Polytronics Technology Corp (聚鼎科技) yesterday announced that it is buying Henkel AG’s thermal clad dielectric material (TCLAD) business division for US$26 million as the Taiwanese firm aims to improve its technology, product portfolio and revenue performance. Polytronics, headquartered in the Hsinchu Science Park (新竹科學園區), is a supplier of protection components and heat dissipation materials. The firm entered the metallic heat-dissipation substrate market in 2007 and developed a unique solventless production process. Its board of directors approved signing an agreement with Henkel to acquire the German chemical firm’s TCLAD division in the US. The purchase includes all assets and business interests, including equipment,
SIZE MATTERS: Medium-sized hotels that do not have the support of parent groups are more vulnerable and are forced to take action, a REPro Knight Frank researcher said About 50 hotels across Taiwan are seeking to exit the market as they succumb to the bleak business outlook amid international travel restrictions imposed to combat the COVID-19 pandemic. Yomi Hotel (優美飯店) on Minsheng E Road, Sec 1, in Taipei is seeking to transfer ownership with an asking price of NT$950 million (US$32.15 million) and a pledge for a lease contract that guarantees a 3 percent return. The budget hotel, with room rates that start from NT$1,400 per night, maintains normal operations, but has been struggling since March, when the government placed restrictions on inbound and outbound travel. Occupancy rates for hotels in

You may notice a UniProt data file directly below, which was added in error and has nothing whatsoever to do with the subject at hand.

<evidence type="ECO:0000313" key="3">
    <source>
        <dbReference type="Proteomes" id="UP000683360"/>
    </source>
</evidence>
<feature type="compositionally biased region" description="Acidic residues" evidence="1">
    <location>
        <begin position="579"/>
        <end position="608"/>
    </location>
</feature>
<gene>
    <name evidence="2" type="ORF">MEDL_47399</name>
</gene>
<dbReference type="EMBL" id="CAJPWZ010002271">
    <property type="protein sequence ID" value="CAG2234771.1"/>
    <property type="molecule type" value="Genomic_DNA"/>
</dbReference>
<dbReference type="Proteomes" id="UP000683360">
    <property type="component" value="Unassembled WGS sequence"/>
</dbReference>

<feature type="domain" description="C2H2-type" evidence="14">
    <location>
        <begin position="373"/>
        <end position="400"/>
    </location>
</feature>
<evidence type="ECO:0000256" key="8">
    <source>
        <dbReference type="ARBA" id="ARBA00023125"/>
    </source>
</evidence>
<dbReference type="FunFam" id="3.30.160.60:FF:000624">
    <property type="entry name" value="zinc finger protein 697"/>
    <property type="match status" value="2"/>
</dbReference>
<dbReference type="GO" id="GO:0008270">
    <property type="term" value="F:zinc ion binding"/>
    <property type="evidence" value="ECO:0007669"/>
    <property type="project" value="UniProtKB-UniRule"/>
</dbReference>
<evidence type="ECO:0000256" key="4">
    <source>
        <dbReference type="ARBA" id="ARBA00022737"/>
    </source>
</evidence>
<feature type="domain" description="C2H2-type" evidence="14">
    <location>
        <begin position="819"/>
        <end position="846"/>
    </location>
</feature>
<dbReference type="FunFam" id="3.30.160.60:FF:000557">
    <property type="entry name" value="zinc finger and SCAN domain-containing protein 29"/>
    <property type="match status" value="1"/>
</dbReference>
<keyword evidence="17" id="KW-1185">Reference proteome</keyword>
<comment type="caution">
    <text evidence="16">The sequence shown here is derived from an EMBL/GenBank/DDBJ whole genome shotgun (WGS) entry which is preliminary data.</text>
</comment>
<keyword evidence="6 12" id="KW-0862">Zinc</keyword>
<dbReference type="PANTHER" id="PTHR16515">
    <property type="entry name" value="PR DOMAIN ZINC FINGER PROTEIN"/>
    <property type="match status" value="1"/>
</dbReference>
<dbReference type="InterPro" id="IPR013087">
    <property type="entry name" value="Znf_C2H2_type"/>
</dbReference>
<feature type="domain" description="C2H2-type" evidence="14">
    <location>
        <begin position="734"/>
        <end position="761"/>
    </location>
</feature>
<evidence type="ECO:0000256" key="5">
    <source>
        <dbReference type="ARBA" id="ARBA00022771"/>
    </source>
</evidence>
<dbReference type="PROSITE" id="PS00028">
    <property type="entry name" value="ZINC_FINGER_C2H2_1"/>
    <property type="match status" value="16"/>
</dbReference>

With the US dollar expected to weaken in the next 12 months due to near-zero interest rates, investors should consider purchasing US corporate bonds, Standard Chartered Bank Taiwan Ltd (渣打台灣銀行) said on Thursday. The bank said that the US Federal Reserve since last month has been buying bonds issued by US companies to curb default rates. The US dollar is forecast to be weaker against the pound, the euro and the yen, as well as the Canadian dollar, the Swedish krona and the Swiss franc, as the greenback lacks high investment returns after the Fed in March slashed the benchmark interest rate
‘SENSITIVE MARKETS’: The previously unannounced project would involve the company handing over control of data to a third party to sidestep privacy concerns Google has abandoned plans to offer a major new cloud service in China and other politically sensitive countries due in part to concerns over geopolitical tensions and the COVID-19 pandemic, two employees familiar with the matter said, revealing the challenges for US tech giants to secure business in those markets. In May, the search giant shut down the initiative, known as “Isolated Region” and which sought to address nations’ desires to control data within their borders, the employees said. The action was considered a “massive strategy shift,” said one of the employees, who added that Isolated Region had involved hundreds of employees